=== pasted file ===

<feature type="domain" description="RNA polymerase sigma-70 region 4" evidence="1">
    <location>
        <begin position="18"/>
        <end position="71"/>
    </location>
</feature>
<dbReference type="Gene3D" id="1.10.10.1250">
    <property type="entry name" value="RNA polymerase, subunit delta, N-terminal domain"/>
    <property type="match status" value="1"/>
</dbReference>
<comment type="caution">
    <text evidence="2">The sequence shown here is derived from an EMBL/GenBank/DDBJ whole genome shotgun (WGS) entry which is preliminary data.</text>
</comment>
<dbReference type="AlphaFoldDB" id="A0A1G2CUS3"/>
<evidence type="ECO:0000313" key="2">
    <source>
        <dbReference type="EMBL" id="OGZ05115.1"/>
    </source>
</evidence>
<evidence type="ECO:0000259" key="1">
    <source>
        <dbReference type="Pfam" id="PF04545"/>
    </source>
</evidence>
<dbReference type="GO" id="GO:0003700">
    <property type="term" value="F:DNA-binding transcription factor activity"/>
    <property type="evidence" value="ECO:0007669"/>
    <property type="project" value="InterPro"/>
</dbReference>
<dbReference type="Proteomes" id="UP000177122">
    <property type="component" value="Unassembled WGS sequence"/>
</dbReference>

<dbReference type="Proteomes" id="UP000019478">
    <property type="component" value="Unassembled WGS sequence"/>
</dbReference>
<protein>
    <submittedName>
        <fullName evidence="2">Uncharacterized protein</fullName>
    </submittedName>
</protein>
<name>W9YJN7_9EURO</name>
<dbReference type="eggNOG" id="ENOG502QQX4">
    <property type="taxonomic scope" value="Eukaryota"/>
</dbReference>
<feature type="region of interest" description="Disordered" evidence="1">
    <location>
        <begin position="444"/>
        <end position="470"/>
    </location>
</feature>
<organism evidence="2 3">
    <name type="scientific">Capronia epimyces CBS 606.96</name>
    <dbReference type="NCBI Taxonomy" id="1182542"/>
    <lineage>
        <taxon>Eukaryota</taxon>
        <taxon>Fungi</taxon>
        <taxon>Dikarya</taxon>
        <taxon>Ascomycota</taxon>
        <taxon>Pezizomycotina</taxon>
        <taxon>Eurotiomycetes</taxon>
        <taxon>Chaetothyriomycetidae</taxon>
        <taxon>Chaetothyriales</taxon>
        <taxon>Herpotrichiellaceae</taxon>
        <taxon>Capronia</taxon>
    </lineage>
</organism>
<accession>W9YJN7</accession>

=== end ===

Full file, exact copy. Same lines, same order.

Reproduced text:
<feature type="domain" description="RNA polymerase sigma-70 region 4" evidence="1">
    <location>
        <begin position="18"/>
        <end position="71"/>
    </location>
</feature>
<dbReference type="Gene3D" id="1.10.10.1250">
    <property type="entry name" value="RNA polymerase, subunit delta, N-terminal domain"/>
    <property type="match status" value="1"/>
</dbReference>
<comment type="caution">
    <text evidence="2">The sequence shown here is derived from an EMBL/GenBank/DDBJ whole genome shotgun (WGS) entry which is preliminary data.</text>
</comment>
<dbReference type="AlphaFoldDB" id="A0A1G2CUS3"/>
<evidence type="ECO:0000313" key="2">
    <source>
        <dbReference type="EMBL" id="OGZ05115.1"/>
    </source>
</evidence>
<evidence type="ECO:0000259" key="1">
    <source>
        <dbReference type="Pfam" id="PF04545"/>
    </source>
</evidence>
<dbReference type="GO" id="GO:0003700">
    <property type="term" value="F:DNA-binding transcription factor activity"/>
    <property type="evidence" value="ECO:0007669"/>
    <property type="project" value="InterPro"/>
</dbReference>
<dbReference type="Proteomes" id="UP000177122">
    <property type="component" value="Unassembled WGS sequence"/>
</dbReference>

<dbReference type="Proteomes" id="UP000019478">
    <property type="component" value="Unassembled WGS sequence"/>
</dbReference>
<protein>
    <submittedName>
        <fullName evidence="2">Uncharacterized protein</fullName>
    </submittedName>
</protein>
<name>W9YJN7_9EURO</name>
<dbReference type="eggNOG" id="ENOG502QQX4">
    <property type="taxonomic scope" value="Eukaryota"/>
</dbReference>
<feature type="region of interest" description="Disordered" evidence="1">
    <location>
        <begin position="444"/>
        <end position="470"/>
    </location>
</feature>
<organism evidence="2 3">
    <name type="scientific">Capronia epimyces CBS 606.96</name>
    <dbReference type="NCBI Taxonomy" id="1182542"/>
    <lineage>
        <taxon>Eukaryota</taxon>
        <taxon>Fungi</taxon>
        <taxon>Dikarya</taxon>
        <taxon>Ascomycota</taxon>
        <taxon>Pezizomycotina</taxon>
        <taxon>Eurotiomycetes</taxon>
        <taxon>Chaetothyriomycetidae</taxon>
        <taxon>Chaetothyriales</taxon>
        <taxon>Herpotrichiellaceae</taxon>
        <taxon>Capronia</taxon>
    </lineage>
</organism>
<accession>W9YJN7</accession>